Built in the 15th century on the site of an earlier medieval fort, the Gothic Château de la Roche-Jagu was much larger originally. The one main wing left standing has severe good looks. There are few openings of any sort on the side dominating the river, reflecting its defensive role. However, a staggering line of 19 chimneys in a row adds a decorative flourish along the crest of the building. The façade on the other side is much lighter and more charming, with a fair number of windows, plus an eccentric tower perched up high.
The building has undergone major restoration work since the Côtes d’Armor county council took it over and began putting on events here. The grand hall on the ground floor was where functions were traditionally held; exhibitions today focus on themes to do with Côtes d’Armor, for instance the county’s hidden treasures, or its maritime riches. The grounds have been beautifully replanted, and awarded the status of Jardin Remarquable. A wonderful new terrace looks down on the dramatic, densely wooded banks of the Trieux from on high.References:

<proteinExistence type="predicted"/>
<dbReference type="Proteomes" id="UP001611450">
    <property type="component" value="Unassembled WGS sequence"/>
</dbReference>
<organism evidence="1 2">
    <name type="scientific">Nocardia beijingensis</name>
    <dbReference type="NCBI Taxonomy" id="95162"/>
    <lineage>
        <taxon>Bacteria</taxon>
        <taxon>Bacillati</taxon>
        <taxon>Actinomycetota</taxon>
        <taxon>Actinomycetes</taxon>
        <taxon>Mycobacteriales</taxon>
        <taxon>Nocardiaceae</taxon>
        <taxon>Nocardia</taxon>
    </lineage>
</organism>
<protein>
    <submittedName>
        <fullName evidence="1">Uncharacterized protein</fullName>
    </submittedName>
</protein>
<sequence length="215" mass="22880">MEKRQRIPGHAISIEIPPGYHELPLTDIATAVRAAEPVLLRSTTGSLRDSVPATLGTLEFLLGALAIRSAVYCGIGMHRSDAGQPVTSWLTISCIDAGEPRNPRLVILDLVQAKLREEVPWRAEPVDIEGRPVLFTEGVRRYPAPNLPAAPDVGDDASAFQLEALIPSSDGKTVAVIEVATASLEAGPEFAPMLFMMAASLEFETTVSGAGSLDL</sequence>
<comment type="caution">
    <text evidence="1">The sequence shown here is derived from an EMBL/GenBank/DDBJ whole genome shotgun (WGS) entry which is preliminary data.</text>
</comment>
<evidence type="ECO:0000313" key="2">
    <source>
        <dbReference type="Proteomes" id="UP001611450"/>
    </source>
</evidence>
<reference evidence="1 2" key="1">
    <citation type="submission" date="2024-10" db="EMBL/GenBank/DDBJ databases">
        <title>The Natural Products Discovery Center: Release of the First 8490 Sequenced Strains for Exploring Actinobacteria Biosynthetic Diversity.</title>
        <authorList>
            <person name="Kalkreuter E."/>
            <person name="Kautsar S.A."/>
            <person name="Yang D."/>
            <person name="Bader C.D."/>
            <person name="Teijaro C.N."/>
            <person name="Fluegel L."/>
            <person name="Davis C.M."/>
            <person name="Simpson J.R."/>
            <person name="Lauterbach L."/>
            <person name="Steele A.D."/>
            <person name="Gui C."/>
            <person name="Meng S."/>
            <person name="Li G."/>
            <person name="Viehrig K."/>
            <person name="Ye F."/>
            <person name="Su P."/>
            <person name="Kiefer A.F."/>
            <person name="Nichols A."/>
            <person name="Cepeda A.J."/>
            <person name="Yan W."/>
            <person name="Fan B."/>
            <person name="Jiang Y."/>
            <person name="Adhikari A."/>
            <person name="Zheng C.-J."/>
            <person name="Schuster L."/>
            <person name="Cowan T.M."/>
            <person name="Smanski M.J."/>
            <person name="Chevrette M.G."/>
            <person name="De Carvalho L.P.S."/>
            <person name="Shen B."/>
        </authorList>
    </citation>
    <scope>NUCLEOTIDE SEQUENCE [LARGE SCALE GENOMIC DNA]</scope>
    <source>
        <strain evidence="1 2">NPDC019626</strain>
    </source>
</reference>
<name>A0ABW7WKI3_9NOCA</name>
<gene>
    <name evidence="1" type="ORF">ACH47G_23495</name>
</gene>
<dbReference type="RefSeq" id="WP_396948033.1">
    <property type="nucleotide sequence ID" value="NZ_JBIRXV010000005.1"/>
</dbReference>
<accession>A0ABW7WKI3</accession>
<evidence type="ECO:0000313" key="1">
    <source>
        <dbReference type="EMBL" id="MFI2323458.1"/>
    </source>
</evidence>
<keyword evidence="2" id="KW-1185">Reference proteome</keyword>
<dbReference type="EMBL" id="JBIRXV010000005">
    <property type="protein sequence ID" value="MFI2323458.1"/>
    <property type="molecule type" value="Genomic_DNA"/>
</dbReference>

La Hougue Bie is a Neolithic ritual site which was in use around 3500 BC. Hougue is a Jèrriais/Norman language word meaning a \'mound\' and comes from the Old Norse word haugr. The site consists of 18.6m long passage chamber covered by a 12.2m high mound. The site was first excavated in 1925 by the Société Jersiaise. Fragments of twenty vase supports were found along with the scattered remains of at least eight individuals. Gravegoods, mostly pottery, were also present. At some time in the past, the site had evidently been entered and ransacked.
In Western Europe, it is one of the largest and best preserved passage graves and the most impressive and best preserved monument of Armorican Passage Grave group. Although they are termed \'passage graves\', they were ceremonial sites, whose function was more similar to churches or cathedrals, where burials were incidental.